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Different Context of Teaching English in the World today, and Reasons for Learning English

Different Context of Teaching English in the World today, and Reasons for Learning English

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Different Context of Teaching English in the World today, and Reasons for Learning English

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  1. Different Context of Teaching English in the World today, and Reasons for Learning English

  2. At the end of this 2x50 minute session, the students are expected to have in- depth understanding of: • different contexts of teaching English in the world today, particularly in the context of teaching English in Indonesia, and • reasons for learning English as a foreign language

  3. Teaching English as L1 or first language or native language or mother tongue (TEMT or TEL 1) • Teaching English as a second language (TESL) • Teaching English as a foreign language (TEFL) • Teaching English as an international language (TEIL) • Teaching English for speakers of other languages (TESOL) • Teaching English as a foreign language in Indonesia (TEFLIN)

  4. This term is used to indicate that a person has acquired English in infancy and early childhood (hence ‘first’ or ‘native’) and generally within the family (hence ‘mother tongue’). English is taught to the native speakers of English, as their national language, like in Great Britain, USA, Australia, and New Zealand.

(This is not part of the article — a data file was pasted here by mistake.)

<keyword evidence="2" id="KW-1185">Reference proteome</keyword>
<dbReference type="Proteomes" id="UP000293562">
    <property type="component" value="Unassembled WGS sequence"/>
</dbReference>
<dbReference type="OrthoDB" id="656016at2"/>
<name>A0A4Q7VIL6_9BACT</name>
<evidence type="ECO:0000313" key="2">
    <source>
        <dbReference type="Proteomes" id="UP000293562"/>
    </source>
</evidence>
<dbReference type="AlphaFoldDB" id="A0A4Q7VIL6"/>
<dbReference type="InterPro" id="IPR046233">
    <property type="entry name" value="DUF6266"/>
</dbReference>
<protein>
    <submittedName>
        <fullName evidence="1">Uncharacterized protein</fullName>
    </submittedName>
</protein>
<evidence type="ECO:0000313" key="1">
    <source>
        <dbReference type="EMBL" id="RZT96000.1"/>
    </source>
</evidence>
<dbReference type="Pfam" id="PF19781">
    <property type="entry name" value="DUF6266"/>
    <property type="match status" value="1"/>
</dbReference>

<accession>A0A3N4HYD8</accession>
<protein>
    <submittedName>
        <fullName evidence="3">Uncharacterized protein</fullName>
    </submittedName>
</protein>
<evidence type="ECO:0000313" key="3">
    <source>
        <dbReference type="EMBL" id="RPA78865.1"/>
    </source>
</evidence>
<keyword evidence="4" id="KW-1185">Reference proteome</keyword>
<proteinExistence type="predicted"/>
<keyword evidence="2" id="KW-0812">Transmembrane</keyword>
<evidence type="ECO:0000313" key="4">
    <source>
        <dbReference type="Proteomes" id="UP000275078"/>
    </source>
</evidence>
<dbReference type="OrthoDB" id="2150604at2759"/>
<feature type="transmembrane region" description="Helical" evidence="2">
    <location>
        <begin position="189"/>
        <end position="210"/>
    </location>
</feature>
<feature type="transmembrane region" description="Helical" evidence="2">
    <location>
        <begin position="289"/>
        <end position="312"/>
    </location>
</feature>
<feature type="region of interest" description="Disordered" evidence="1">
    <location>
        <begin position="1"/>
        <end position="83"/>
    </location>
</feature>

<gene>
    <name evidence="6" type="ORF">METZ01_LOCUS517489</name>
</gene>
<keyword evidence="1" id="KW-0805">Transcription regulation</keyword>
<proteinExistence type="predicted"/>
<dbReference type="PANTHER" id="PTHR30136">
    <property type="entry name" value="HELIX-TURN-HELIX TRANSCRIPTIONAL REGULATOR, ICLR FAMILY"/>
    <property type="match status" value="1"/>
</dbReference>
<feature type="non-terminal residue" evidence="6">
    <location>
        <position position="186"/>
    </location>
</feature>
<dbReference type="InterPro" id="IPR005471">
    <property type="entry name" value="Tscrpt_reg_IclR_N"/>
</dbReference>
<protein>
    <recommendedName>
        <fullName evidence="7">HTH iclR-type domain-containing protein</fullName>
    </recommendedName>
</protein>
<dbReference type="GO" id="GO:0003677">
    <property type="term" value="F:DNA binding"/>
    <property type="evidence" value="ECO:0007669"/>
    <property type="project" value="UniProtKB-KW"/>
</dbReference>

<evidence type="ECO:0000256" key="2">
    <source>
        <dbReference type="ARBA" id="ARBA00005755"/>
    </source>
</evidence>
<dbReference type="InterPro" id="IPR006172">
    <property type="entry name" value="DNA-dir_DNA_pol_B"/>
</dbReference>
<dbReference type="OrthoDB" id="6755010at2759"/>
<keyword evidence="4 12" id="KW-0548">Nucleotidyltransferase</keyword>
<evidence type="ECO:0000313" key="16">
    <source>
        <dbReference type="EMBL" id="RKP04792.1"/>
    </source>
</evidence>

5. As a second language, English is not a native language in a country, but which is widely used as a medium of communication alongside another language or languages in that country, like in Singapore, Fiji, and Nigeria. English usually has an official status or a recognized function within the country. It is the language of official institution- of law, courts, local and central government- and of education. It is needed for full participation in the political and economic life of the nation, or it may be needed for education. It is the language of the mass media (newspapers, radio and television are largely English mass media).

  6. As a foreign language, English is not a native language nor as a second language in a country, which is taught as a school subject , often widely, but it does not serve as a medium of instruction in schools nor as a language of communication within a country ( in government, business, or industries). English is described as a foreign language in countries, like China, France, Indonesia, and Japan. The students learn it so that they can use it when traveling or to communicate with other people, from whatever country, who also speak English.